Tuesday, February 20, 2007

What, me; paranoid?

Neuroeconomics at GMU is discussing an intriguing study concerning predispositions to pessimism:

Apparently, we’re all wired to be downers in a world characterized by pervasive ambiguity. Somewhere in the course of human evolution, though, people’s views toward their pessimistic peers have changed – whereas downers of the distant past likely served to possess and distribute valuable information, they’re a drag in 21st-century America. What used to be an advantageous survival strategy is now, at least in well-off societies, a social nuisance and an object of mockery. Is this transformation not a testament to how well off we have become?


In fact, Overcoming Bias was just commenting on a similar issue: our natural paranoia.

If the project of ‘overcoming bias’ is rational correction of the biases of spontaneous human cognition, it may hit a limit when it comes to ‘theory of mind’ inferences such as evaluating the dispositions, motivations and intentions of other humans. For instance, trying to answer the question – how paranoid should I be?

We cannot know for sure whether other people intend to harm us, given that such intentions are concealed. If we are too-paranoid we will miss-out on potentially valuable alliances and waste resources on pointless precautions; yet if we are not-paranoid-enough then we will be harmed or even killed (especially in the tribal ancestral human environment, when the brain evolved).

Such social evaluations are the very basis of human intelligence, according to the Machiavellian Intelligence theory that humans evolved big brains to deal with the vast complexities of human social living.


My take is that, if we evolved to have a certain degree of paranoia towards others, and this paranoia can nowadays be transferred towards nuclear proliferation, global warming, or that damned unsynchronized traffic light in the morning commute, then it is quite normal for us to be a little paranoid--there simply is no alternative. However, I'm not quite so sure that either today's downers are objects of mockery, or that it is sheer wealth from economic growth that has taken out most of the value of their raining in our parade.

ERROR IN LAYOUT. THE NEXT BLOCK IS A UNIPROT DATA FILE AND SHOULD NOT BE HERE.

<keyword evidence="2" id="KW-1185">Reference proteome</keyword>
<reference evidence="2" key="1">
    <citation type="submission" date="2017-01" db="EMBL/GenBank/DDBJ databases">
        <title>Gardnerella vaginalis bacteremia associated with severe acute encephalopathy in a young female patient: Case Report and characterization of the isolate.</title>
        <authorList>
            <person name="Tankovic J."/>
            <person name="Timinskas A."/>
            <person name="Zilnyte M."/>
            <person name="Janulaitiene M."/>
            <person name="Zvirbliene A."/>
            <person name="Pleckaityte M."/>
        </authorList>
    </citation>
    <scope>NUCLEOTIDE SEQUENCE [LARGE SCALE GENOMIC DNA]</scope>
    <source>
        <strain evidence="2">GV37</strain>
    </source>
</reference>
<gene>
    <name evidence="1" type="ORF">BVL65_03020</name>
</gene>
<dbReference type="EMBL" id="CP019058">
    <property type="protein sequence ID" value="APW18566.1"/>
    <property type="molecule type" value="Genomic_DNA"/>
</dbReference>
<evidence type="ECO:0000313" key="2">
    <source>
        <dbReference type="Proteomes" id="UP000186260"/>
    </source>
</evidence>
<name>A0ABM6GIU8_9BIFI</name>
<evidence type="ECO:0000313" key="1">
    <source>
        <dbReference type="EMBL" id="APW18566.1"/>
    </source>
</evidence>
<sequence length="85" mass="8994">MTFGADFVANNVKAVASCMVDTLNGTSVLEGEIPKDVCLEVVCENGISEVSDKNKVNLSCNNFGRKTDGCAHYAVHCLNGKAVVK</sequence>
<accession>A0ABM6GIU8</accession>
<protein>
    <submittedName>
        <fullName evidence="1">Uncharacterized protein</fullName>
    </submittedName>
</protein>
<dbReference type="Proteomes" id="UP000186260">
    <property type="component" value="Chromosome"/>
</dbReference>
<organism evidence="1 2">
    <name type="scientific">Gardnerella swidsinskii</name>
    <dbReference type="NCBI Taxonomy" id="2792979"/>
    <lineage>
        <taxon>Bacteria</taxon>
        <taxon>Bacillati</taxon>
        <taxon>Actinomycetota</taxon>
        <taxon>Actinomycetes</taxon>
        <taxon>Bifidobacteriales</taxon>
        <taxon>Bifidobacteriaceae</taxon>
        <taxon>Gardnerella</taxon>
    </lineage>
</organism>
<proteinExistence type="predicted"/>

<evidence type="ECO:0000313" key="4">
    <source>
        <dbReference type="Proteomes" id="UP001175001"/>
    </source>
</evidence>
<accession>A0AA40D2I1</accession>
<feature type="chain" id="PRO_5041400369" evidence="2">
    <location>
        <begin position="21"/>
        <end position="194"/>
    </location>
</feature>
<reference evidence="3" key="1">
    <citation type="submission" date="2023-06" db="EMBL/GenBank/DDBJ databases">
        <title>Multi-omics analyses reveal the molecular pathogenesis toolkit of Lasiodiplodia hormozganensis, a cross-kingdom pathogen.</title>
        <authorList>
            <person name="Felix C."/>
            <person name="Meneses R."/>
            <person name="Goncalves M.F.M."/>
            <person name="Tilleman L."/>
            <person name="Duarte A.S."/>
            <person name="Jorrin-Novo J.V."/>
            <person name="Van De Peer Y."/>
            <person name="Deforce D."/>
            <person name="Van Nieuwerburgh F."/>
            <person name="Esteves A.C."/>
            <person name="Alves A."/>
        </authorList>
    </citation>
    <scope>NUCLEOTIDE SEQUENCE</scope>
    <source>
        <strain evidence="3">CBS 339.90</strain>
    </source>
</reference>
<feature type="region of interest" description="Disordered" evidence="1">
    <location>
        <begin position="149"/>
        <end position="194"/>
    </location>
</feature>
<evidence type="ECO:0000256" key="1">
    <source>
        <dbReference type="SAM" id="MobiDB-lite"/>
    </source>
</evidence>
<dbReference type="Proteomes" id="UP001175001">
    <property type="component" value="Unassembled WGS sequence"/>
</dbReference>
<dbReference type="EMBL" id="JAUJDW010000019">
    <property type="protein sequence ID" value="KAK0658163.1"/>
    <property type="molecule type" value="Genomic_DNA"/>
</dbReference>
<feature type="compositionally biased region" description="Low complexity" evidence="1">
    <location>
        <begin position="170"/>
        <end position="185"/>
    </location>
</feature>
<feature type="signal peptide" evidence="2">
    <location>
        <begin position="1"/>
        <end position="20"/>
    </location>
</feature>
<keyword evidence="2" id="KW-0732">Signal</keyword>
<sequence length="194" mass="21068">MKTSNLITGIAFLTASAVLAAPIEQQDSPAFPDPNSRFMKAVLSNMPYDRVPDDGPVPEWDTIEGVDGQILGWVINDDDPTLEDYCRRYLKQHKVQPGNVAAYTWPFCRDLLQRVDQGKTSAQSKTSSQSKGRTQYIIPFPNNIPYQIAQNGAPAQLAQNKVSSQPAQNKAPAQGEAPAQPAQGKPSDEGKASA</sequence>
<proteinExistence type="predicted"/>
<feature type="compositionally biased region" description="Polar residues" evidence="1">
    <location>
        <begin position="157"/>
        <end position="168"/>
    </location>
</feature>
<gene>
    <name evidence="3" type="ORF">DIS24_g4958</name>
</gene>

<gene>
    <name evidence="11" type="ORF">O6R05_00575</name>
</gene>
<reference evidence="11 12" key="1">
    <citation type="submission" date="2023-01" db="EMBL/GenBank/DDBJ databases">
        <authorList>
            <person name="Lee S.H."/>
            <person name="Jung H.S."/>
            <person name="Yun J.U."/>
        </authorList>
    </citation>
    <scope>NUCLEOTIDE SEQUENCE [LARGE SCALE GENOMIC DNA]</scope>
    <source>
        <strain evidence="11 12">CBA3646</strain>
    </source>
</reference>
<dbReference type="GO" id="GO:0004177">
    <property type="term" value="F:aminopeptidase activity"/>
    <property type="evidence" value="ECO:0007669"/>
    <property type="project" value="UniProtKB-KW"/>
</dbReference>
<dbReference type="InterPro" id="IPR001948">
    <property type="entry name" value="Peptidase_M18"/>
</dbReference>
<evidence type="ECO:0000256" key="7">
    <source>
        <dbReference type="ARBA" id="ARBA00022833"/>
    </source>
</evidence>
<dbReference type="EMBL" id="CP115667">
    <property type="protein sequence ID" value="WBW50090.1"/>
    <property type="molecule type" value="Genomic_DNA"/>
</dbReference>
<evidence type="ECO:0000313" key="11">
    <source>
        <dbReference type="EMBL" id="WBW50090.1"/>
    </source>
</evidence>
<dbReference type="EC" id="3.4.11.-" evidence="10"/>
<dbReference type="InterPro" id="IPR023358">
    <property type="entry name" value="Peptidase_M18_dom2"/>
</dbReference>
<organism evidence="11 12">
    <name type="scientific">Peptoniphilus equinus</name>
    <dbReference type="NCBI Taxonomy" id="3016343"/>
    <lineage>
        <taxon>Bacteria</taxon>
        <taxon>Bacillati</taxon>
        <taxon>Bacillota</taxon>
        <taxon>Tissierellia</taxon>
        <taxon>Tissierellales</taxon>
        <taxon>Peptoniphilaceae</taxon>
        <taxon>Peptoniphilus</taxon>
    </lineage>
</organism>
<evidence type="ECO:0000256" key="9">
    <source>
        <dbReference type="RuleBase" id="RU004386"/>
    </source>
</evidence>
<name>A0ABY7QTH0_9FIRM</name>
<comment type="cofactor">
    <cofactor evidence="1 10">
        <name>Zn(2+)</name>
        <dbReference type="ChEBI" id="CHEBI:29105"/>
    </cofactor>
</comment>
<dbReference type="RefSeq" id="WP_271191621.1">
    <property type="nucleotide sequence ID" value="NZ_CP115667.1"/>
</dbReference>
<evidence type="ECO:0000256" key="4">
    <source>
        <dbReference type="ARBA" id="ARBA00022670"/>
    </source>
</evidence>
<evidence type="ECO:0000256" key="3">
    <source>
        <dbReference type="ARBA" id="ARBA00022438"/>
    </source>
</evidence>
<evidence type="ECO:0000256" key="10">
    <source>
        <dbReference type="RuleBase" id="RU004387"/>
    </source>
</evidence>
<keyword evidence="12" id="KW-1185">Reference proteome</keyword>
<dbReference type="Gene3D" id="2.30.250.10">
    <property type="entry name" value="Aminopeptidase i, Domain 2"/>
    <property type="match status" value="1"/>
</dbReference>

There is a number of high profile 'downers' which aren't really under mockery. Thomas Schelling, Paul Kennedy, Dennis Meadows, Jared Diamond, Daniel Dennett, Al Gore, ok; perhaps Mr. Gore is under mockery. And perhaps Dennett isn't a downer after all (despite his recent TED talk).

But the real issue is the argument that sheer wealth has made downers less relevant. To me, it just doesn't feel quite right. I agree that they are less relevant, yet, I don't place the cause in the economics of wealth, but in the economics of information.

In April 18, 1775, Paul Revere crossed a whole lotta earth on horseback to pass on a piece of info: "the British are coming". That piece of info was of extreme importance and changed history to the extent that it did. Whenever a downer carried around a new piece of bad news, that was truly valuable, just like money. But that was back then. A few years ago people with a bad message could use that info to their advantage.

But today the economics of information is radically different. There is so much high-quality information accessible at any point in time that downers will have a really hard time "selling" it for a profit or personal gain. A disease is coming from Asia? Google it; then wikipedia it; then email Dr Ping-Pong in Hong Kong, who has worked with such cases hands-on. The loss of biodiversity; the burning of the rainforests; the coming extinctions of black rhinos and perhaps pandas, alongside a massive extinction of uncountable, less-media-grabbing species; the hole in the ozone layer, the epidemic of obesity, the population bomb, global warming, arms trade, you name the disgrace, and in 15 minutes anyone can get high-quality info over broadband.

The change in the economics of information is, to me, the crucial factor behind the fall of the downers.

0 comments: